The Antichrist Arises, with Scimitar in Hand

Jim Fletcher reviews Mideast Beast:The Scriptural Case for an Islamic Antichrist

If a poll were taken, I’d guess that the one biblical figure people would consider the most mysterious would be the one Paul called “the man of lawlessness”: the Antichrist.

For years, relentless speculation about his identity has bordered on the absurd. You know the usual suspects: European Union presidents, Bill Clinton, Henry Kissinger, the pope.

Yet, separating fact from fiction seems difficult, given the unfortunate predictions of Antichrist’s identity.

Into this mix steps a new voice, Joel Richardson. Having written about this subject in 2006, and presenting a compelling case for this beastly figure being Muslim, Richardson has a new offering: “Mideast Beast: The Scriptural Case for an Islamic Antichrist.”

Needless to say, his theory has been met with strong resistance by two divergent groups: Muslims (of course), and teachers of Bible prophecy, many of whom are emotionally invested in an Antichrist of European heritage.

Who knows, perhaps he’s both!

Frankly, what I’d call old school books on the Antichrist are not breaking new ground; Richardson’s work, however, is fresh and sobering. What he does in “Mideast Beast,” too, is make the case that Islam is the greatest threat to Christianity in our time. It is a defining moment and a defining war in world history.

Well, let’s get to it.

Whereas Richardson’s previous book, “Islamic Antichrist,” compared the eschatological positions of Christianity and Islam, “Mideast Beast” looks in-depth at the man himself.

One of the writing gifts Richardson has is the ability to clearly state relevance, such as his discussion of a highly relevant topic right now:

“As much of the church today, including large segments of the missions movement, increasingly embraces an approach toward reaching Muslims that flirts with syncretism and outright heresy (I am referring to what has become known as the “Insider Movement”), it is imperative that followers of Jesus determine exactly where they stand concerning the origins and nature of Islam.”

In fact, with Emergents and even mainstream evangelicals blurring the lines between the real Islam and its public persona, “Mideast Beast” takes on even greater impact for the reader.

Among the explosive topics Richardson takes on in “Mideast Beast”:

Is Islam a faith system that can create a genuine relationship with God, or is it purely a soul-destroying ideology?

Can one be both a Muslim and a follower of Jesus, as many evangelical missiologists claim?

Are the Allah of the Qur’an and the God of the Bible one and the same?

The author also shows that he has a firm grasp on the core of Bible prophecy teaching: “Understanding the general nature of biblical prophecy is not nearly as difficult as many Western interpreters have sometimes made it. While nearly every prophecy has historical application in either the immediate or near future of the prophets, the ultimate burden of all biblical prophecy is the coming of the Messiah, the Day of the Lord (God’s judgment on the earth), and the messianic kingdom to follow.”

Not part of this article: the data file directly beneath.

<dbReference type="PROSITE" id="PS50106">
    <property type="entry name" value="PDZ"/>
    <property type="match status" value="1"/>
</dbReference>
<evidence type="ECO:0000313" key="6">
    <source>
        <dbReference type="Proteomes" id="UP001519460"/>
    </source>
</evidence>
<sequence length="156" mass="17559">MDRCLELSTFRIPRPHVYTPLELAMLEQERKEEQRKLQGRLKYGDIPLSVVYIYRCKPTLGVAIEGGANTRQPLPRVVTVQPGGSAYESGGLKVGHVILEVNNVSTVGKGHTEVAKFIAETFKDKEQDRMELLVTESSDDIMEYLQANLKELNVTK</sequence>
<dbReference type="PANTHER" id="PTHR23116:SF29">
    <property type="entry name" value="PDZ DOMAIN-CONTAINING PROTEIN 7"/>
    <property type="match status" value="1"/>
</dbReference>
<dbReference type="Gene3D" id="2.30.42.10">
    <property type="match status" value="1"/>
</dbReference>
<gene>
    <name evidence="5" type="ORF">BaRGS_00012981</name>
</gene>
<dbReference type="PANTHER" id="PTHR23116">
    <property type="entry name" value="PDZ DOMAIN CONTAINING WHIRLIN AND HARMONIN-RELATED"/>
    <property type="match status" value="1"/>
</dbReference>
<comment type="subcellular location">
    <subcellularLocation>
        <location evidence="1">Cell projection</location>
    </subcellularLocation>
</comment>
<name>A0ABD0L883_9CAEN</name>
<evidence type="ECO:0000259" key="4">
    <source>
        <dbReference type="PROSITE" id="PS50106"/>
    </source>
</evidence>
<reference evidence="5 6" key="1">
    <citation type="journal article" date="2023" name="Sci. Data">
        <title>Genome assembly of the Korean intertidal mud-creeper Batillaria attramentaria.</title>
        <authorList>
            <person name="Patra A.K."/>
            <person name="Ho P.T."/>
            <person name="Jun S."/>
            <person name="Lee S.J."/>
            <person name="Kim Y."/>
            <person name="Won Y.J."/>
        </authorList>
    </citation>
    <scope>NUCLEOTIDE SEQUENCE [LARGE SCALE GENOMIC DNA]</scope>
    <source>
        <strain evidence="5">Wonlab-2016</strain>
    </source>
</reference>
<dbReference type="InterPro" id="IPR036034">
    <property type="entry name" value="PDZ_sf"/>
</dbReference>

You see, understanding the identity of the real Messiah insulates us from falling prey to the false one. Richardson does a great job of explaining who Jesus is, and what sets Him apart.

Likewise, he pulls back the curtain on this Antichrist’s background – and Scripture is actually stingy with the details.

Certainly, Richardson has opened a can of worms by alleging that the Antichrist will be Muslim, but he does make some compelling observations with regard to traditional understandings. For example, he points out that the “European” Antichrist largely depends upon an interpretation of Daniel 9:26. He does allege that this theory is “built on a foundation of vapor,” but overall, I find his research and writings to be fair and balanced.

In a discussion of John 16:2,3, Richardson makes the fascinating point that those who have speculated that Antichrist would be an atheist might be missing the boat.

What is one of the hallmarks of modern Islam? True believers in that religion believe that by killing “infidels,” they are doing God’s work. Certainly, if Richardson’s theory hinged only on one verse, we might be skeptical, but it is certainly interesting that Richardson can tie in the agenda of modern Islam with Scripture that matches the agenda of God’s end-times enemies.

He also deals with the difficult “god of fortresses” passage in Daniel 11:38, and may I say, you will find it as fascinating as the rest of the book.

Finally, for now, aside from Richardson’s gripping scholarship, the reader will be treated to some more innovative thought, such as the identity of Gog, from the famous passages in Ezekiel 38-39. Suffice to say, those who are blessed to read “Mideast Beast” will be armed with the knowledge necessary to warn others, so many of whom have their heads in the proverbial sand.

Terrific job by Mr. Richardson; “Mideast Beast” is a big winner.

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Jim Fletcher has worked in the book publishing industry for 15 years, and is now director of the apologetics group Prophecy Matters. His new book, “It’s the End of the World As We Know It (And I Feel Fine)” has just been released by Strang’s Christian Life imprint.

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